To decorate: 1. Have the cake balls chilled and in the refrigerator. 2. Melt the white candy coating in a microwave-safe bowl, following the instructions on the package. The coating should be about 3 inches deep for easier dipping. (I usually work with about 16 ounces of coating at a time.) 3. When you are ready to dip, remove a few cake balls at a time from the refrigerator, keeping the rest chilled.4. One at a time, dip about 1/2 inch of the tip of a lollipop stick into the melted candy coating and insert the stick straight into a cake ball, pushing it no more than halfway through. Dip the cake pop into the melted coating, and tap off any excess coating, as described in “Dipping Methods.” (See below) 5. For the grooms, place half of the cake pops in the Styrofoam block to dry; you will be dipping these a second time. 6. For the brides, place the remaining coated cake pops, ball-side down, on a wax paper-covered baking sheet, and let dry completely. 7. Transfer one-third of the remaining white candy coating to a large squeeze bottle, and pipe coating for the bride’s dress in opposite directions (as shown in the photo). Place back on the wax paper to dry. 8. Tint the remaining two-thirds of the candy coating with black candy coloring. Keep adding color until you achieve a rich black. Then dip the groom cake pops in the black candy coating, holding the pop in a diagonal direction and dipping it into the coating until half covered. Remove and dip the other side in the opposite diagonal direction to form a black V-shaped jacket. Place the groom pops, ball-sides down, on a wax paper-covered baking sheet. Let the brides and grooms dry completely. 9. When the pops are dry, use a toothpick to dot a small amount of melted white candy coating in position for the bride’s necklace and the groom’s buttons, and attach white confetti sprinkles. Use the same technique to attach 2 black miniature heart sprinkles in position for the groom’s bow tie. The pointed ends of the hearts should be facing each other when attached. 10. Use some of the leftover black candy coating to finish the bow ties. Just dip a toothpick into the coating and apply a small dab over the heart sprinkles where the two pointed sides meet. Let the brides and grooms dry completely.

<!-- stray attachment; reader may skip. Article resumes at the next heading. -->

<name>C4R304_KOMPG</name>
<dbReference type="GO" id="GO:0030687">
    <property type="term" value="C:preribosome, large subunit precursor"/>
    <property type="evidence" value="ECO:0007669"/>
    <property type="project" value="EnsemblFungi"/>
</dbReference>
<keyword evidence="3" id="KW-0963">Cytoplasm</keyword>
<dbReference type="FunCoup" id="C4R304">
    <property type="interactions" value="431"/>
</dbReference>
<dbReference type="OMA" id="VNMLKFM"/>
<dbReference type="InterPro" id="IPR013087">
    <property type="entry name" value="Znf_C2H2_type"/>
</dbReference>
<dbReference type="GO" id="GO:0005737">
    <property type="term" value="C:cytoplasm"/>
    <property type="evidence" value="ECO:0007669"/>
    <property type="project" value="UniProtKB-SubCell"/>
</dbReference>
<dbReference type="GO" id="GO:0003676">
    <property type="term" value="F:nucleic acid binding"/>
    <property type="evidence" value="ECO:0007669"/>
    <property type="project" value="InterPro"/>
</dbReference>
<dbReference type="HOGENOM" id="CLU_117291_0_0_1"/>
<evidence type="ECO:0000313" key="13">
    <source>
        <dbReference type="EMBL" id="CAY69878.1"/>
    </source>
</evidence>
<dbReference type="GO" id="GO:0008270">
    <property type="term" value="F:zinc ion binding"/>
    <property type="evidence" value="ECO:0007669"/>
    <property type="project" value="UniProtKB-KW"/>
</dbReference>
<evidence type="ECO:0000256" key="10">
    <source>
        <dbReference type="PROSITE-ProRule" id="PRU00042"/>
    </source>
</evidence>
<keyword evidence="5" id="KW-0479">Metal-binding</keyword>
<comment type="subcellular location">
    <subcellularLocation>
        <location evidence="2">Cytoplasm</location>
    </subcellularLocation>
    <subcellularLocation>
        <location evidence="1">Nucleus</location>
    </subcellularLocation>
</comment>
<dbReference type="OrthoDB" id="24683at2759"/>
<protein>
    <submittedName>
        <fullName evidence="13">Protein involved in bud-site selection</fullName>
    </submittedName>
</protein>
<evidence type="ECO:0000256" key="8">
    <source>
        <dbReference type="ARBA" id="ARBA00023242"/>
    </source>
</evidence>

Additional Tips: Dipping Methods for Cake Pops Make sure your coating is deep enough to completely submerge the firmed cake pop. Small, narrow, and deep microwave-safe plastic bowls are best, so you can hold the bowl easily without burning any fingers. Glass bowls can get too hot. Dip about 1/2 inch of a lollipop stick into the melted coating and insert it into a cake ball, pushing it no more than halfway through. Then dip the cake pop in the melted coating, completely covering the cake ball, and remove it in one motion. If the coating is too thick, gently tap off any excess. Hold the pop over the bowl in one hand and tap your wrist gently with your other hand. if you use the hand holding the cake pop to shake off excess coating, the force of the movement will be too strong and could cause the cake ball to loosen or fly off the lollipop stick. Tapping the wrist holding the cake pop absorbs some of the impact. The excess coating will fall off, but you will need to rotate the lollipop stick so the coating doesn’t build up on one side, making it too thin or too hot. It’s not as hard as it sounds; it just takes a little practice. Check out Bakerella’s book for more instructions for making other adorable cake pops. They’re almost too cute to eat!
I love the fact that I can try new crafts without having to make too big of a commitment to supplies, thanks to Etsy shops that sell smaller quantities. I really want to learn how to carve stamps next! Read more